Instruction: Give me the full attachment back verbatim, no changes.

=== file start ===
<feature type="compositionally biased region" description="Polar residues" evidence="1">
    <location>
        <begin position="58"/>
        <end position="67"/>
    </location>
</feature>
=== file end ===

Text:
<feature type="compositionally biased region" description="Polar residues" evidence="1">
    <location>
        <begin position="58"/>
        <end position="67"/>
    </location>
</feature>